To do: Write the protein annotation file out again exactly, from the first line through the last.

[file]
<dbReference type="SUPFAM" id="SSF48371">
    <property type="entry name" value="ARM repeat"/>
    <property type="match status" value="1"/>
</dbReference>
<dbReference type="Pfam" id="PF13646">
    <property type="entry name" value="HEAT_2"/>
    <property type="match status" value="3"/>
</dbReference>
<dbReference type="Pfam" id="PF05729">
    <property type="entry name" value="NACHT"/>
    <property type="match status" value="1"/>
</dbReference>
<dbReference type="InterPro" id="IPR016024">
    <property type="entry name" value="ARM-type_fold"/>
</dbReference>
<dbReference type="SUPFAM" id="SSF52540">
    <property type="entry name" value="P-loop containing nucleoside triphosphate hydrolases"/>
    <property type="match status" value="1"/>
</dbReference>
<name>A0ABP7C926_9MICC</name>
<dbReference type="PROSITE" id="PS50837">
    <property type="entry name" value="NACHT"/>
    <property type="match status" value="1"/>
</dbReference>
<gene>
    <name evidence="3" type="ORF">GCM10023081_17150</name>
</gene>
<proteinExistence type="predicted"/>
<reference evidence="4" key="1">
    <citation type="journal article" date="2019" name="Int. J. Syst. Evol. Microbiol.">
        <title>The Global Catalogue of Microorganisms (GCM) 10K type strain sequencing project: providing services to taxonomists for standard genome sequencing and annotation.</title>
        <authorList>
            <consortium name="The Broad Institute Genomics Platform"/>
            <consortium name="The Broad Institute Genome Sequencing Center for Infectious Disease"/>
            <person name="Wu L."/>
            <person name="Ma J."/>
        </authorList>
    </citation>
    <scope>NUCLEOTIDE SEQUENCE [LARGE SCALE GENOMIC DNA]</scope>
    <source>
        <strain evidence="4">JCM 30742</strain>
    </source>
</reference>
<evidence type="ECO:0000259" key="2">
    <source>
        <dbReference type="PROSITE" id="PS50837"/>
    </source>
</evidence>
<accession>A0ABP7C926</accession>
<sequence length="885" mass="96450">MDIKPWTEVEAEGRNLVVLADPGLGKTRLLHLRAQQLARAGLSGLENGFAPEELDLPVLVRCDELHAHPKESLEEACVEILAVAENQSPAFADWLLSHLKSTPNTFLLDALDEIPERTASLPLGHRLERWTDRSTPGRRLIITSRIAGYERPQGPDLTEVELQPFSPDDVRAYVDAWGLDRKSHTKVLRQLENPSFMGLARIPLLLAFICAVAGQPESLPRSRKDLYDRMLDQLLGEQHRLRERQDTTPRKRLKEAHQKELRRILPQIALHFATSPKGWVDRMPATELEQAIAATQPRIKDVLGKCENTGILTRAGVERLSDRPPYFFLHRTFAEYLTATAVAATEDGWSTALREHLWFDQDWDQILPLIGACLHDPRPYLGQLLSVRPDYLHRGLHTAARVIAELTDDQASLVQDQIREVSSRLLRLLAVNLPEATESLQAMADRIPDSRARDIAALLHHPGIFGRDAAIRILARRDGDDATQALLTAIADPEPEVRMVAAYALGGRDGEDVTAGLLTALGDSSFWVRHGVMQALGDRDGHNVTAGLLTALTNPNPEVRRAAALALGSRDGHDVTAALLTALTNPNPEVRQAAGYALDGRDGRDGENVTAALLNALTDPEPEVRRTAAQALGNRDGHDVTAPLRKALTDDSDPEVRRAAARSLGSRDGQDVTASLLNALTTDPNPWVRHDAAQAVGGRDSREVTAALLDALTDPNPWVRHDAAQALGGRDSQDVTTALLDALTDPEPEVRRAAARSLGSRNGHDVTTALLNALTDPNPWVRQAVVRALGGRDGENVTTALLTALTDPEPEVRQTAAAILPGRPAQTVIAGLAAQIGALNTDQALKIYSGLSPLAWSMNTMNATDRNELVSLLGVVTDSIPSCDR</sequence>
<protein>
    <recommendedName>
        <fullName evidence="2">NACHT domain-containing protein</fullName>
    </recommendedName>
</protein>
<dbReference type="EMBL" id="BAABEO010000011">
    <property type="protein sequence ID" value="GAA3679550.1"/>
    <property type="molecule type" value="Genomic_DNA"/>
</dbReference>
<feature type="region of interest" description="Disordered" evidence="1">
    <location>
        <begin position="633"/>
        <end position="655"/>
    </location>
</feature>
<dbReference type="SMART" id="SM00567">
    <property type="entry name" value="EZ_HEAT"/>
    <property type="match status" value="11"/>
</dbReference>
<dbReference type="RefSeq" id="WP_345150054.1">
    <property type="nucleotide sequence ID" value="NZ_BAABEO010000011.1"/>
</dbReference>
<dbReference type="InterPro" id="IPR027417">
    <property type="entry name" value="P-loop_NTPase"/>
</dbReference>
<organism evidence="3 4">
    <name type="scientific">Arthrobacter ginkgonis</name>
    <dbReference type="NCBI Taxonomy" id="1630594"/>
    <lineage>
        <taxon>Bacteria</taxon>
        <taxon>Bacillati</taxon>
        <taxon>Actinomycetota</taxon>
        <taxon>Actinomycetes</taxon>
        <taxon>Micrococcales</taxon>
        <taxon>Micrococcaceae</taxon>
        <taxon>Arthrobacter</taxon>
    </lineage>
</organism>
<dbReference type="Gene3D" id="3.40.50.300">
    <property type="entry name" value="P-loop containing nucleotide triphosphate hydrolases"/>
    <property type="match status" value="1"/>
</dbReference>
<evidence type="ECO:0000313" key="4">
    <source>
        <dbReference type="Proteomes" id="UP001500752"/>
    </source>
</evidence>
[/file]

<dbReference type="SUPFAM" id="SSF48371">
    <property type="entry name" value="ARM repeat"/>
    <property type="match status" value="1"/>
</dbReference>
<dbReference type="Pfam" id="PF13646">
    <property type="entry name" value="HEAT_2"/>
    <property type="match status" value="3"/>
</dbReference>
<dbReference type="Pfam" id="PF05729">
    <property type="entry name" value="NACHT"/>
    <property type="match status" value="1"/>
</dbReference>
<dbReference type="InterPro" id="IPR016024">
    <property type="entry name" value="ARM-type_fold"/>
</dbReference>
<dbReference type="SUPFAM" id="SSF52540">
    <property type="entry name" value="P-loop containing nucleoside triphosphate hydrolases"/>
    <property type="match status" value="1"/>
</dbReference>
<name>A0ABP7C926_9MICC</name>
<dbReference type="PROSITE" id="PS50837">
    <property type="entry name" value="NACHT"/>
    <property type="match status" value="1"/>
</dbReference>
<gene>
    <name evidence="3" type="ORF">GCM10023081_17150</name>
</gene>
<proteinExistence type="predicted"/>
<reference evidence="4" key="1">
    <citation type="journal article" date="2019" name="Int. J. Syst. Evol. Microbiol.">
        <title>The Global Catalogue of Microorganisms (GCM) 10K type strain sequencing project: providing services to taxonomists for standard genome sequencing and annotation.</title>
        <authorList>
            <consortium name="The Broad Institute Genomics Platform"/>
            <consortium name="The Broad Institute Genome Sequencing Center for Infectious Disease"/>
            <person name="Wu L."/>
            <person name="Ma J."/>
        </authorList>
    </citation>
    <scope>NUCLEOTIDE SEQUENCE [LARGE SCALE GENOMIC DNA]</scope>
    <source>
        <strain evidence="4">JCM 30742</strain>
    </source>
</reference>
<evidence type="ECO:0000259" key="2">
    <source>
        <dbReference type="PROSITE" id="PS50837"/>
    </source>
</evidence>
<accession>A0ABP7C926</accession>
<sequence length="885" mass="96450">MDIKPWTEVEAEGRNLVVLADPGLGKTRLLHLRAQQLARAGLSGLENGFAPEELDLPVLVRCDELHAHPKESLEEACVEILAVAENQSPAFADWLLSHLKSTPNTFLLDALDEIPERTASLPLGHRLERWTDRSTPGRRLIITSRIAGYERPQGPDLTEVELQPFSPDDVRAYVDAWGLDRKSHTKVLRQLENPSFMGLARIPLLLAFICAVAGQPESLPRSRKDLYDRMLDQLLGEQHRLRERQDTTPRKRLKEAHQKELRRILPQIALHFATSPKGWVDRMPATELEQAIAATQPRIKDVLGKCENTGILTRAGVERLSDRPPYFFLHRTFAEYLTATAVAATEDGWSTALREHLWFDQDWDQILPLIGACLHDPRPYLGQLLSVRPDYLHRGLHTAARVIAELTDDQASLVQDQIREVSSRLLRLLAVNLPEATESLQAMADRIPDSRARDIAALLHHPGIFGRDAAIRILARRDGDDATQALLTAIADPEPEVRMVAAYALGGRDGEDVTAGLLTALGDSSFWVRHGVMQALGDRDGHNVTAGLLTALTNPNPEVRRAAALALGSRDGHDVTAALLTALTNPNPEVRQAAGYALDGRDGRDGENVTAALLNALTDPEPEVRRTAAQALGNRDGHDVTAPLRKALTDDSDPEVRRAAARSLGSRDGQDVTASLLNALTTDPNPWVRHDAAQAVGGRDSREVTAALLDALTDPNPWVRHDAAQALGGRDSQDVTTALLDALTDPEPEVRRAAARSLGSRNGHDVTTALLNALTDPNPWVRQAVVRALGGRDGENVTTALLTALTDPEPEVRQTAAAILPGRPAQTVIAGLAAQIGALNTDQALKIYSGLSPLAWSMNTMNATDRNELVSLLGVVTDSIPSCDR</sequence>
<protein>
    <recommendedName>
        <fullName evidence="2">NACHT domain-containing protein</fullName>
    </recommendedName>
</protein>
<dbReference type="EMBL" id="BAABEO010000011">
    <property type="protein sequence ID" value="GAA3679550.1"/>
    <property type="molecule type" value="Genomic_DNA"/>
</dbReference>
<feature type="region of interest" description="Disordered" evidence="1">
    <location>
        <begin position="633"/>
        <end position="655"/>
    </location>
</feature>
<dbReference type="SMART" id="SM00567">
    <property type="entry name" value="EZ_HEAT"/>
    <property type="match status" value="11"/>
</dbReference>
<dbReference type="RefSeq" id="WP_345150054.1">
    <property type="nucleotide sequence ID" value="NZ_BAABEO010000011.1"/>
</dbReference>
<dbReference type="InterPro" id="IPR027417">
    <property type="entry name" value="P-loop_NTPase"/>
</dbReference>
<organism evidence="3 4">
    <name type="scientific">Arthrobacter ginkgonis</name>
    <dbReference type="NCBI Taxonomy" id="1630594"/>
    <lineage>
        <taxon>Bacteria</taxon>
        <taxon>Bacillati</taxon>
        <taxon>Actinomycetota</taxon>
        <taxon>Actinomycetes</taxon>
        <taxon>Micrococcales</taxon>
        <taxon>Micrococcaceae</taxon>
        <taxon>Arthrobacter</taxon>
    </lineage>
</organism>
<dbReference type="Gene3D" id="3.40.50.300">
    <property type="entry name" value="P-loop containing nucleotide triphosphate hydrolases"/>
    <property type="match status" value="1"/>
</dbReference>
<evidence type="ECO:0000313" key="4">
    <source>
        <dbReference type="Proteomes" id="UP001500752"/>
    </source>
</evidence>